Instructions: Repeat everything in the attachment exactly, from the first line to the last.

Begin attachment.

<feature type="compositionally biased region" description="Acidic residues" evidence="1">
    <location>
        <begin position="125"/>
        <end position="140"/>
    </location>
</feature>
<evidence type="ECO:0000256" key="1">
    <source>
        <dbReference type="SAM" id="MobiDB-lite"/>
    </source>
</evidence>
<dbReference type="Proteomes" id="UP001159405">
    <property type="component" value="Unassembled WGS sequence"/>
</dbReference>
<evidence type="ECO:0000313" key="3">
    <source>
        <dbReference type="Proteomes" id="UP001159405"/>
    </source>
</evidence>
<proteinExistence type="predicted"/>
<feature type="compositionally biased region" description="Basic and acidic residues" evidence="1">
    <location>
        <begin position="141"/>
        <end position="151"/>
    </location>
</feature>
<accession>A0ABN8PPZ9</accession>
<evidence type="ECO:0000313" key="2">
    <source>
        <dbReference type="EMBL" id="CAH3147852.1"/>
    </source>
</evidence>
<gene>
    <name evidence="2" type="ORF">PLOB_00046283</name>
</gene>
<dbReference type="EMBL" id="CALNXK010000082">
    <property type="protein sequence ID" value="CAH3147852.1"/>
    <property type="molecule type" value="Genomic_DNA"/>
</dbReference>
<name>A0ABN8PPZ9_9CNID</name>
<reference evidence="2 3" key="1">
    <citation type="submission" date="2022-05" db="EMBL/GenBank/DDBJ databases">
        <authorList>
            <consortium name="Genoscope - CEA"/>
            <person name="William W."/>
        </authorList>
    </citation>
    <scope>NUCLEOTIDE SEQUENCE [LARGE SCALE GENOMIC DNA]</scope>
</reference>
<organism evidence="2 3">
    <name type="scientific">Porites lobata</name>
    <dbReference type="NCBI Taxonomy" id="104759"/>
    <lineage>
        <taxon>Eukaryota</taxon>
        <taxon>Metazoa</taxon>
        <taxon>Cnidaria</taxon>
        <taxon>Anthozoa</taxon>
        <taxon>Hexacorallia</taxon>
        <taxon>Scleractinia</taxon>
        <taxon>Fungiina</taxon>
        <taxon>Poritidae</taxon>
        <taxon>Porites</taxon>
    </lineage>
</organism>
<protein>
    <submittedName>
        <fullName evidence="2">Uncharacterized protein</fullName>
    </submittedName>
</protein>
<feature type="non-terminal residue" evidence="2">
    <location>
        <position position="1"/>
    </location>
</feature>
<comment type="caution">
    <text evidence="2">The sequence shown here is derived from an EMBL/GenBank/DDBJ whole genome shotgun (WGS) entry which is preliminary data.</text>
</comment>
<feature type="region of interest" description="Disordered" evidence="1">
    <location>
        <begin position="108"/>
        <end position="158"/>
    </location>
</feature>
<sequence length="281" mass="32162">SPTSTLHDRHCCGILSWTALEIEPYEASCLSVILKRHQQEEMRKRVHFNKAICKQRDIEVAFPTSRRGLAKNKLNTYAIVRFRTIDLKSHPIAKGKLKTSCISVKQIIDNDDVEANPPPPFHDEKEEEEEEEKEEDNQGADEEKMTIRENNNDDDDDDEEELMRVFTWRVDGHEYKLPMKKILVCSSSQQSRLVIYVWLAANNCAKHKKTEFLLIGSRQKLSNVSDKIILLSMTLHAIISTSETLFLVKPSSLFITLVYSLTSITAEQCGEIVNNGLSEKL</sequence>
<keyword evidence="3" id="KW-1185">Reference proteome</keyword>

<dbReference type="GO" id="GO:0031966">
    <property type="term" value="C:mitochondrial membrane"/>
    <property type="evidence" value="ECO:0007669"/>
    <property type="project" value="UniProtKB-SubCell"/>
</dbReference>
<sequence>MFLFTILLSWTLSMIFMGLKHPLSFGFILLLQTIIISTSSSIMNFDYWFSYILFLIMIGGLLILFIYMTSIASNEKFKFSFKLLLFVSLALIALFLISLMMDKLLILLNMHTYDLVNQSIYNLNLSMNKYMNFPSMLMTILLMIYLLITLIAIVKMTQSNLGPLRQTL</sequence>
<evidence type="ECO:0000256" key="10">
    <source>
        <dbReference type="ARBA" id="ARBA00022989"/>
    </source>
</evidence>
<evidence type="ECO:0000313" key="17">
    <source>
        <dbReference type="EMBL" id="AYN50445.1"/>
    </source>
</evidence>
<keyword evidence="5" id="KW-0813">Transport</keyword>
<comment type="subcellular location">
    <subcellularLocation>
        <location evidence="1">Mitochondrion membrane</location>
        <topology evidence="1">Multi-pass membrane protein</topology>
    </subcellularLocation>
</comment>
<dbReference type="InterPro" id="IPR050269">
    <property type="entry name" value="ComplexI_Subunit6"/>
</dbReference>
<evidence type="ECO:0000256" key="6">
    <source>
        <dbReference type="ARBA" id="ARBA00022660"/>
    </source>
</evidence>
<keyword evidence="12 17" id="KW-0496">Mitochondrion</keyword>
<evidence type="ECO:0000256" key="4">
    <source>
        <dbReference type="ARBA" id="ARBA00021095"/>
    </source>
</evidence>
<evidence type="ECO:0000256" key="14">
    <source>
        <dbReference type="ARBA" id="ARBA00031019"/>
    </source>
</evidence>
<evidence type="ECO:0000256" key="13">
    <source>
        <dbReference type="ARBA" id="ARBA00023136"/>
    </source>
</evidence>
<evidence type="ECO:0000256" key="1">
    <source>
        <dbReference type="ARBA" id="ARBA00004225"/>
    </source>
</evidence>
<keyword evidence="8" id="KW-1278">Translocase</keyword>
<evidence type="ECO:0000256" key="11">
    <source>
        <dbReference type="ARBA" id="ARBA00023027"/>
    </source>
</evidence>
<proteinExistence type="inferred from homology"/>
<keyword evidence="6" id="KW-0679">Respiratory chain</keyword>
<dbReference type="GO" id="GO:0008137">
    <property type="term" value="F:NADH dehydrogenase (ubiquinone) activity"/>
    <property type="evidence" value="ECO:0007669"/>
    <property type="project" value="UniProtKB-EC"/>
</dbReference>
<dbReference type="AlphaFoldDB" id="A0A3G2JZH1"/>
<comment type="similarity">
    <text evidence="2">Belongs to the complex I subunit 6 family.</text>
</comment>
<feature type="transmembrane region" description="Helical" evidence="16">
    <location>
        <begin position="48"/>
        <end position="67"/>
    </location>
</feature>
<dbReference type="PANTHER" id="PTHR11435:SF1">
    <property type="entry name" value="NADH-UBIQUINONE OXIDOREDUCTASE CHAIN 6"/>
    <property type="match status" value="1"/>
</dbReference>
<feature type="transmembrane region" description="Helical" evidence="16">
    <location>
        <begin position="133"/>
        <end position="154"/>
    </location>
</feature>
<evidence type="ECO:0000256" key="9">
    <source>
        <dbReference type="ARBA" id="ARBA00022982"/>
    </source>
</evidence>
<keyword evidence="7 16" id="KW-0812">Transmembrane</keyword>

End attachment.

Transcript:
<feature type="compositionally biased region" description="Acidic residues" evidence="1">
    <location>
        <begin position="125"/>
        <end position="140"/>
    </location>
</feature>
<evidence type="ECO:0000256" key="1">
    <source>
        <dbReference type="SAM" id="MobiDB-lite"/>
    </source>
</evidence>
<dbReference type="Proteomes" id="UP001159405">
    <property type="component" value="Unassembled WGS sequence"/>
</dbReference>
<evidence type="ECO:0000313" key="3">
    <source>
        <dbReference type="Proteomes" id="UP001159405"/>
    </source>
</evidence>
<proteinExistence type="predicted"/>
<feature type="compositionally biased region" description="Basic and acidic residues" evidence="1">
    <location>
        <begin position="141"/>
        <end position="151"/>
    </location>
</feature>
<accession>A0ABN8PPZ9</accession>
<evidence type="ECO:0000313" key="2">
    <source>
        <dbReference type="EMBL" id="CAH3147852.1"/>
    </source>
</evidence>
<gene>
    <name evidence="2" type="ORF">PLOB_00046283</name>
</gene>
<dbReference type="EMBL" id="CALNXK010000082">
    <property type="protein sequence ID" value="CAH3147852.1"/>
    <property type="molecule type" value="Genomic_DNA"/>
</dbReference>
<name>A0ABN8PPZ9_9CNID</name>
<reference evidence="2 3" key="1">
    <citation type="submission" date="2022-05" db="EMBL/GenBank/DDBJ databases">
        <authorList>
            <consortium name="Genoscope - CEA"/>
            <person name="William W."/>
        </authorList>
    </citation>
    <scope>NUCLEOTIDE SEQUENCE [LARGE SCALE GENOMIC DNA]</scope>
</reference>
<organism evidence="2 3">
    <name type="scientific">Porites lobata</name>
    <dbReference type="NCBI Taxonomy" id="104759"/>
    <lineage>
        <taxon>Eukaryota</taxon>
        <taxon>Metazoa</taxon>
        <taxon>Cnidaria</taxon>
        <taxon>Anthozoa</taxon>
        <taxon>Hexacorallia</taxon>
        <taxon>Scleractinia</taxon>
        <taxon>Fungiina</taxon>
        <taxon>Poritidae</taxon>
        <taxon>Porites</taxon>
    </lineage>
</organism>
<protein>
    <submittedName>
        <fullName evidence="2">Uncharacterized protein</fullName>
    </submittedName>
</protein>
<feature type="non-terminal residue" evidence="2">
    <location>
        <position position="1"/>
    </location>
</feature>
<comment type="caution">
    <text evidence="2">The sequence shown here is derived from an EMBL/GenBank/DDBJ whole genome shotgun (WGS) entry which is preliminary data.</text>
</comment>
<feature type="region of interest" description="Disordered" evidence="1">
    <location>
        <begin position="108"/>
        <end position="158"/>
    </location>
</feature>
<sequence length="281" mass="32162">SPTSTLHDRHCCGILSWTALEIEPYEASCLSVILKRHQQEEMRKRVHFNKAICKQRDIEVAFPTSRRGLAKNKLNTYAIVRFRTIDLKSHPIAKGKLKTSCISVKQIIDNDDVEANPPPPFHDEKEEEEEEEKEEDNQGADEEKMTIRENNNDDDDDDEEELMRVFTWRVDGHEYKLPMKKILVCSSSQQSRLVIYVWLAANNCAKHKKTEFLLIGSRQKLSNVSDKIILLSMTLHAIISTSETLFLVKPSSLFITLVYSLTSITAEQCGEIVNNGLSEKL</sequence>
<keyword evidence="3" id="KW-1185">Reference proteome</keyword>

<dbReference type="GO" id="GO:0031966">
    <property type="term" value="C:mitochondrial membrane"/>
    <property type="evidence" value="ECO:0007669"/>
    <property type="project" value="UniProtKB-SubCell"/>
</dbReference>
<sequence>MFLFTILLSWTLSMIFMGLKHPLSFGFILLLQTIIISTSSSIMNFDYWFSYILFLIMIGGLLILFIYMTSIASNEKFKFSFKLLLFVSLALIALFLISLMMDKLLILLNMHTYDLVNQSIYNLNLSMNKYMNFPSMLMTILLMIYLLITLIAIVKMTQSNLGPLRQTL</sequence>
<evidence type="ECO:0000256" key="10">
    <source>
        <dbReference type="ARBA" id="ARBA00022989"/>
    </source>
</evidence>
<evidence type="ECO:0000313" key="17">
    <source>
        <dbReference type="EMBL" id="AYN50445.1"/>
    </source>
</evidence>
<keyword evidence="5" id="KW-0813">Transport</keyword>
<comment type="subcellular location">
    <subcellularLocation>
        <location evidence="1">Mitochondrion membrane</location>
        <topology evidence="1">Multi-pass membrane protein</topology>
    </subcellularLocation>
</comment>
<dbReference type="InterPro" id="IPR050269">
    <property type="entry name" value="ComplexI_Subunit6"/>
</dbReference>
<evidence type="ECO:0000256" key="6">
    <source>
        <dbReference type="ARBA" id="ARBA00022660"/>
    </source>
</evidence>
<keyword evidence="12 17" id="KW-0496">Mitochondrion</keyword>
<evidence type="ECO:0000256" key="4">
    <source>
        <dbReference type="ARBA" id="ARBA00021095"/>
    </source>
</evidence>
<evidence type="ECO:0000256" key="14">
    <source>
        <dbReference type="ARBA" id="ARBA00031019"/>
    </source>
</evidence>
<evidence type="ECO:0000256" key="13">
    <source>
        <dbReference type="ARBA" id="ARBA00023136"/>
    </source>
</evidence>
<evidence type="ECO:0000256" key="1">
    <source>
        <dbReference type="ARBA" id="ARBA00004225"/>
    </source>
</evidence>
<keyword evidence="8" id="KW-1278">Translocase</keyword>
<evidence type="ECO:0000256" key="11">
    <source>
        <dbReference type="ARBA" id="ARBA00023027"/>
    </source>
</evidence>
<proteinExistence type="inferred from homology"/>
<keyword evidence="6" id="KW-0679">Respiratory chain</keyword>
<dbReference type="GO" id="GO:0008137">
    <property type="term" value="F:NADH dehydrogenase (ubiquinone) activity"/>
    <property type="evidence" value="ECO:0007669"/>
    <property type="project" value="UniProtKB-EC"/>
</dbReference>
<dbReference type="AlphaFoldDB" id="A0A3G2JZH1"/>
<comment type="similarity">
    <text evidence="2">Belongs to the complex I subunit 6 family.</text>
</comment>
<feature type="transmembrane region" description="Helical" evidence="16">
    <location>
        <begin position="48"/>
        <end position="67"/>
    </location>
</feature>
<dbReference type="PANTHER" id="PTHR11435:SF1">
    <property type="entry name" value="NADH-UBIQUINONE OXIDOREDUCTASE CHAIN 6"/>
    <property type="match status" value="1"/>
</dbReference>
<feature type="transmembrane region" description="Helical" evidence="16">
    <location>
        <begin position="133"/>
        <end position="154"/>
    </location>
</feature>
<evidence type="ECO:0000256" key="9">
    <source>
        <dbReference type="ARBA" id="ARBA00022982"/>
    </source>
</evidence>
<keyword evidence="7 16" id="KW-0812">Transmembrane</keyword>